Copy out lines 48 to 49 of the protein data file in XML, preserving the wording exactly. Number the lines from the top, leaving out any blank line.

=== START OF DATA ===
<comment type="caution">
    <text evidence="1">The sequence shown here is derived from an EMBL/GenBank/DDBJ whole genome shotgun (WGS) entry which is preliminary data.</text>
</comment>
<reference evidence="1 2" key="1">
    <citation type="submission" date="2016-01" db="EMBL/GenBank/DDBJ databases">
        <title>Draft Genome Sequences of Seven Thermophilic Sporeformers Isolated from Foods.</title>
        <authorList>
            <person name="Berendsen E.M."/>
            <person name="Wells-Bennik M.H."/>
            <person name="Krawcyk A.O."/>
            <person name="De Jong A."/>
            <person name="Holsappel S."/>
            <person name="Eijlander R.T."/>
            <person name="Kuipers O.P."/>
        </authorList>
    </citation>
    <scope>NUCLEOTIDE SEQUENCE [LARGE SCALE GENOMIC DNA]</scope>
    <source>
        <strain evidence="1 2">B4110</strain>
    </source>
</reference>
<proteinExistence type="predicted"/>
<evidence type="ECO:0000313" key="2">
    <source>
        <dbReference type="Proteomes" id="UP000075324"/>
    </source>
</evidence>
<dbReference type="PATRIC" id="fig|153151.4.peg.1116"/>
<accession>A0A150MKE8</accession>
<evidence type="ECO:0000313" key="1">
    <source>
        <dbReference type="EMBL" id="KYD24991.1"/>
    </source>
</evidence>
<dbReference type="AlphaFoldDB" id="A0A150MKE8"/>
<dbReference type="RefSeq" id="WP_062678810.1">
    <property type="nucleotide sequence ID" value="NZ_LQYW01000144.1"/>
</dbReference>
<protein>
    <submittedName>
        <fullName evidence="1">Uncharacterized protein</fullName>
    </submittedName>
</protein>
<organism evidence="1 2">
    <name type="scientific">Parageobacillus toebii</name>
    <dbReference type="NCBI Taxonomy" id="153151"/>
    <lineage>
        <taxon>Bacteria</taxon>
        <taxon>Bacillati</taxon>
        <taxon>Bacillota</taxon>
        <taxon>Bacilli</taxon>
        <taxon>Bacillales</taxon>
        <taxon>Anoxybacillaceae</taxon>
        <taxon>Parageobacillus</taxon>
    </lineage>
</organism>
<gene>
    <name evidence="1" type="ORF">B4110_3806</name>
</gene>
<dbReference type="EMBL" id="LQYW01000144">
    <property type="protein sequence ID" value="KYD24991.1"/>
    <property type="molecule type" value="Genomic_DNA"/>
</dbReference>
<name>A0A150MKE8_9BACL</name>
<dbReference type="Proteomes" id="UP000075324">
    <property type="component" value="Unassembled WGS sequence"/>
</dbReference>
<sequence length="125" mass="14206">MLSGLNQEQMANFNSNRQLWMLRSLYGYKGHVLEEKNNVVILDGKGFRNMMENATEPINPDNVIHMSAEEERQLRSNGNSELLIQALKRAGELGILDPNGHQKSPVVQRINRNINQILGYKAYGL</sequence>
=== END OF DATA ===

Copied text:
        <taxon>Bacteria</taxon>
        <taxon>Bacillati</taxon>